How Does Computer Fraud and Abuse Act18 U.S.C. § 1030(a)(2)(C)] Affect Blockchain, Crypto and Defi?
As the the US government attempts to force regulation on blockchain, cryptocurrency and decentralized finance; imagine a bunch of senior citizens forcing a puzzle piece into the wrong spot, I want to take the time to examine one possible regulatory means: the Computer Fraud and Abuse Act18 U.S.C. § 1030(a)(2)(C)] (hereinafter referred to as the “CFAA”.
The CFAA makes it a federal crime to “access a computer without authorization or exceed authorized access and thereby obtain information from any protected computer exceeding authorization.” “[U]nauthorized access means to obtain or alter information in the computer that the accessor is not entitled to obtain or alter.” It’s the exceeding authorized access prong that is both protective and worrisome.
The CFAA predates the modern computer and there is a ton of Federal Court precedent interpreting the CFAA as computers have become indispensable to our society. The position taken by the Eleventh Circuit regarding the CFAA may protect crypto users negatively affected by frauds that occur inside of watching projects (IE Rug Pulls). Although the Vanburen case had nothing to do with crypto I think it could be extended to protect the industry. I.E. If an insider at a crypto exchange has the right to access private keys, customer data and overall value and uses that access improperly that insider could be charged under the CFAA & subject to criminal penalties. Think stealing from the blockchain or misappropriatingholders personal information causing injury.
However, there is also potential for regulatory overreach. The 11th Circuit’s interpretation of the CFAA could also implicate an office fantasy football league or a March Madness pool in violation of company policies. It’s important to note that for the CFAA to apply there typically needs to be “terms of service” or rules which are being broken. In Vanburen a police officer utilized the police database to obtain unauthorized information on another person.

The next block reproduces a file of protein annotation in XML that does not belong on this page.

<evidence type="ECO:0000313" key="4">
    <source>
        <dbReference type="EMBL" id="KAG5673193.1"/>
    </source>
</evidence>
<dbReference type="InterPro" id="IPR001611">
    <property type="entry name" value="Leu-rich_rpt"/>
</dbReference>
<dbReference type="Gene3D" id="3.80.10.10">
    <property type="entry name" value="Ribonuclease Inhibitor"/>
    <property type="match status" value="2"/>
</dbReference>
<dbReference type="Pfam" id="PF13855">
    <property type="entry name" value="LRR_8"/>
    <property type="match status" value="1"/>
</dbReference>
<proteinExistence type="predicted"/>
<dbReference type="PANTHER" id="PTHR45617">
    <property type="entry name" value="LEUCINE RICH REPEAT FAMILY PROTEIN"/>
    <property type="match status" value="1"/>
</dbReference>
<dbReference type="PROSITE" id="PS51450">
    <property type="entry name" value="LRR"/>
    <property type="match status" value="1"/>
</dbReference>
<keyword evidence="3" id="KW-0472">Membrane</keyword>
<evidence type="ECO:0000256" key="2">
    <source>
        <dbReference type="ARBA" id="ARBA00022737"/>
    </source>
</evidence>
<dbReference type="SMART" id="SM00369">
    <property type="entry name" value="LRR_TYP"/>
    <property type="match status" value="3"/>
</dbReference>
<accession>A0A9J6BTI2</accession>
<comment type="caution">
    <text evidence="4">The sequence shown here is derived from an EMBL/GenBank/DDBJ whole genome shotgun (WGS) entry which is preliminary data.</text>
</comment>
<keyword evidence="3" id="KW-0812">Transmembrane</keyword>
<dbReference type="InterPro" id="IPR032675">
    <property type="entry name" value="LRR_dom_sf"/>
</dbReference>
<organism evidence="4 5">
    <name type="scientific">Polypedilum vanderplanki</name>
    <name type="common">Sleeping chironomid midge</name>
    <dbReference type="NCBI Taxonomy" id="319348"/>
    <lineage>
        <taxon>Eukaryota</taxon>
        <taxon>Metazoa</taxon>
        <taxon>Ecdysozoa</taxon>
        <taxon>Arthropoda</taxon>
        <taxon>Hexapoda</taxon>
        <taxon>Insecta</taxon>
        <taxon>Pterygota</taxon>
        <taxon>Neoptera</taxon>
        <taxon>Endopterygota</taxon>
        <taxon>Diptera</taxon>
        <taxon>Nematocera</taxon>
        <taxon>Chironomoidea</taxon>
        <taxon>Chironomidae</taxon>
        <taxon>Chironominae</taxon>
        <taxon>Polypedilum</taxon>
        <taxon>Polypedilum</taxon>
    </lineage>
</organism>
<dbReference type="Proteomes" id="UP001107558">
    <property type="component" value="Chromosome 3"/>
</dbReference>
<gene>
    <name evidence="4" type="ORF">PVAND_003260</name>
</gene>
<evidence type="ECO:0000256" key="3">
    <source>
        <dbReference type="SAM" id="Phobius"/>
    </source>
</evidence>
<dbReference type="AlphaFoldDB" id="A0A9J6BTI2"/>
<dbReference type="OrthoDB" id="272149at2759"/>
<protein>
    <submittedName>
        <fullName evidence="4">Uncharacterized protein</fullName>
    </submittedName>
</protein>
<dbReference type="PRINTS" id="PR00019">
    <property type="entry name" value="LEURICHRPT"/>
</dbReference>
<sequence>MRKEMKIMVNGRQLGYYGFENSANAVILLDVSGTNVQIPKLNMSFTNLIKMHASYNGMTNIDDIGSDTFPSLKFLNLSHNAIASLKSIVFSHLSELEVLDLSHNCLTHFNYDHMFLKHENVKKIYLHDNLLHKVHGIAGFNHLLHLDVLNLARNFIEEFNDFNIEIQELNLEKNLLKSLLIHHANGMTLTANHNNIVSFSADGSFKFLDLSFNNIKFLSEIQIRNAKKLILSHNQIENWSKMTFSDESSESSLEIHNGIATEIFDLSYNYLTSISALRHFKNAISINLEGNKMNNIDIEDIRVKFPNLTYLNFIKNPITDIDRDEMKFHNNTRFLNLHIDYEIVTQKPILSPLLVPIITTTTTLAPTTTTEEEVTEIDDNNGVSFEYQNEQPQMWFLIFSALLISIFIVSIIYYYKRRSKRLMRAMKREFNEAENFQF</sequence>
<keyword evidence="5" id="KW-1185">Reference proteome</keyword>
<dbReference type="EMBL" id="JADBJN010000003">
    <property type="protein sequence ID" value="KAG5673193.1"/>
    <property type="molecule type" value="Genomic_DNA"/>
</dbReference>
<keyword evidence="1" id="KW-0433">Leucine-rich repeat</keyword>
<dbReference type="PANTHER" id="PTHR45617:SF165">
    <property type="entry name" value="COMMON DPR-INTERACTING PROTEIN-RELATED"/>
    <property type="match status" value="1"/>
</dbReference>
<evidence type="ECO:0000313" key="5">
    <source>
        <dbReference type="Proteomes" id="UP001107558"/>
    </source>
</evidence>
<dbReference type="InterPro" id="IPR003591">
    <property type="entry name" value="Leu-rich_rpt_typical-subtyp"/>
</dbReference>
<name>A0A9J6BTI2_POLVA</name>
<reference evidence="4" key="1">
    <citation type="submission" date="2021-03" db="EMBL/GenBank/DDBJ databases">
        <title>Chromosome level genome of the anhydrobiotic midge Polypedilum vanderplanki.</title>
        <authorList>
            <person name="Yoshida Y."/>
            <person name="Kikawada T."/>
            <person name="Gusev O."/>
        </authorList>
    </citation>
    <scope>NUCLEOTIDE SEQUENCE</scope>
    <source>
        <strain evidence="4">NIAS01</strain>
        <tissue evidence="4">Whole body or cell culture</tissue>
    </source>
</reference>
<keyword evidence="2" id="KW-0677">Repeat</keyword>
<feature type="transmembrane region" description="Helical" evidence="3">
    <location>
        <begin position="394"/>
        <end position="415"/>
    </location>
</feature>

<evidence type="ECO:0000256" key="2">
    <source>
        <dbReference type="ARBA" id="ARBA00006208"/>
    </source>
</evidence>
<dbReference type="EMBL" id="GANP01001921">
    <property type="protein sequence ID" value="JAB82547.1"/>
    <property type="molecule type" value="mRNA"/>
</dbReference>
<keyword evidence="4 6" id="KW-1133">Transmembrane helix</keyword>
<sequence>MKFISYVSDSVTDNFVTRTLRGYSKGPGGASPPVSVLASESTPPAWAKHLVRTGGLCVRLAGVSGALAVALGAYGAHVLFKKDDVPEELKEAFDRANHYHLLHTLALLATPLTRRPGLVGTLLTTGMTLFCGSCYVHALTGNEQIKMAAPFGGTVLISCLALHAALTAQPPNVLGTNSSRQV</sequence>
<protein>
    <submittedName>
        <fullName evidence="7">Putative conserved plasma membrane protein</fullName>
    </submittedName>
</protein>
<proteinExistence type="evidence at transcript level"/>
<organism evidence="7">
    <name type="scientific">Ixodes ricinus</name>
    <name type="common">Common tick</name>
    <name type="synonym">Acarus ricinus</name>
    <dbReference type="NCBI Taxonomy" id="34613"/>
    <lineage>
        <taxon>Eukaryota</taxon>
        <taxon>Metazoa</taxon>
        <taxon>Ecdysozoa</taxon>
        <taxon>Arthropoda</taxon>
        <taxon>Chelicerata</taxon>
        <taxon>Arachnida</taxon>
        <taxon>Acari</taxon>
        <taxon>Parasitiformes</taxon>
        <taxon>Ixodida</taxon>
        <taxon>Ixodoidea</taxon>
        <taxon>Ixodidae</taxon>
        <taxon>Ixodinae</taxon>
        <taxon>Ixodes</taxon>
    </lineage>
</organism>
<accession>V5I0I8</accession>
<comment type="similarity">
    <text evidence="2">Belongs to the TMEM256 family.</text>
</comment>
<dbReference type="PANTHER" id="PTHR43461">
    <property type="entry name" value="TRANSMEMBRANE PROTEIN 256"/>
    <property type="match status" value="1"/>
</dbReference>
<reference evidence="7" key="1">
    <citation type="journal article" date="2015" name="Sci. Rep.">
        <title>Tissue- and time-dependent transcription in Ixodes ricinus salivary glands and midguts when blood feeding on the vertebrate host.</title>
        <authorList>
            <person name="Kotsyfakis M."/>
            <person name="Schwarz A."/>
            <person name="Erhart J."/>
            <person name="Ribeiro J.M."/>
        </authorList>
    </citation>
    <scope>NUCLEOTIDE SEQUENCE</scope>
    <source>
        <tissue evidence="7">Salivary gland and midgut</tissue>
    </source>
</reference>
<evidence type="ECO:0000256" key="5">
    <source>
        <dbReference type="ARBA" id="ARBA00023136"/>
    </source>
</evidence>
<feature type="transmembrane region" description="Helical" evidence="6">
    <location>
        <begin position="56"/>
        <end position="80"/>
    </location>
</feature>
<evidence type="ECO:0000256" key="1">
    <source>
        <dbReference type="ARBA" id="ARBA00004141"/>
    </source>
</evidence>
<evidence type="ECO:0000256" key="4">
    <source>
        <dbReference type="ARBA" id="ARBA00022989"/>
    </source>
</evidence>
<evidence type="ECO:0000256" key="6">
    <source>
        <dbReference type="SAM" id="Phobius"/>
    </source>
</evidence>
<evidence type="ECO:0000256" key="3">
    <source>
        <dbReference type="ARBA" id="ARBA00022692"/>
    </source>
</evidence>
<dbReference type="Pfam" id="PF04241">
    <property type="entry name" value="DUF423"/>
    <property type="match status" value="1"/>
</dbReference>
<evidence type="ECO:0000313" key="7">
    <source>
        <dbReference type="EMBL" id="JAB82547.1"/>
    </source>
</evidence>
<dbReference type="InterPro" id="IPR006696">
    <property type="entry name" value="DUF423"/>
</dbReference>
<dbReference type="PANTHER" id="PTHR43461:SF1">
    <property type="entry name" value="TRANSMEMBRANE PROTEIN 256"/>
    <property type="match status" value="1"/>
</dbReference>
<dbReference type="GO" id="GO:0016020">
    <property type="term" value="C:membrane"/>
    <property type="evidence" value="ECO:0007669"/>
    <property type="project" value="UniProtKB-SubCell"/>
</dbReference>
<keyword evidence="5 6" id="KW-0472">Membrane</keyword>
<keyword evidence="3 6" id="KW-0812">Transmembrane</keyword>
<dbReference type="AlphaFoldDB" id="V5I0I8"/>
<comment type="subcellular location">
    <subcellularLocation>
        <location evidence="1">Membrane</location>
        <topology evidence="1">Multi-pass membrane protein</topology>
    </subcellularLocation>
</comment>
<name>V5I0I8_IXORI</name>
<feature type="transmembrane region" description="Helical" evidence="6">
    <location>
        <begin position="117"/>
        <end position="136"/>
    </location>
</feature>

The 1st, 5th, 7th and 11th Circuits have imposed liability where a person with access to data on a system/protocol exceeds the scope of their authorization by obtaining information. How and when this will be applied to blockchain is the question. On the other hand, the 2nd, 4th and 9thCircuits have opined that a person violates the CFAA only if they access data on a computer they are prohibited from accessing for any reason. This is a less stringent interpretation.
The broad 11th Circuit interpretation may suggest a trader on a crypto exchange who spoofs, churns or washes trades or who engages in rug pulls may be subject to criminal liability under the CFAA as long as their https://restislaw.com/liability-51-attacks-cfaa/e are pre-exisitng terms of service. Seems like a good thing. This interpretation could also prevent 51%attack against public network blockchains if a court viewed the consensus rules, work, smart contracts and software as contributed by miners to form implied contracts. A 51% attack refers to an attack on a blockchain—most commonly Bitcoin, by a group of miners controlling more than 50% of the network’s mining hash rate or computing power. The CFAA is undeniably a regulatory presence preventing 51% attacks, but they aren’t exactly happening everyday.
While the CFAA prohibits anyone to distribute computer code or place it in the stream of commerce if they intend to cause either damage or economic loss, there is a real risk of regulating individuals operating within a protocol with no such malicious intent. Furthermore, the courts have traditionally held that the mere possession of code, even if harmful, is speech protected under the First Amendment.
Moral of the story is that we have regulation in place which could be interpreted to help crypto actors, but the worry is that governments will attempt to usurp the courts and interpreting these regulations in line with their lack of understanding of the overall industry.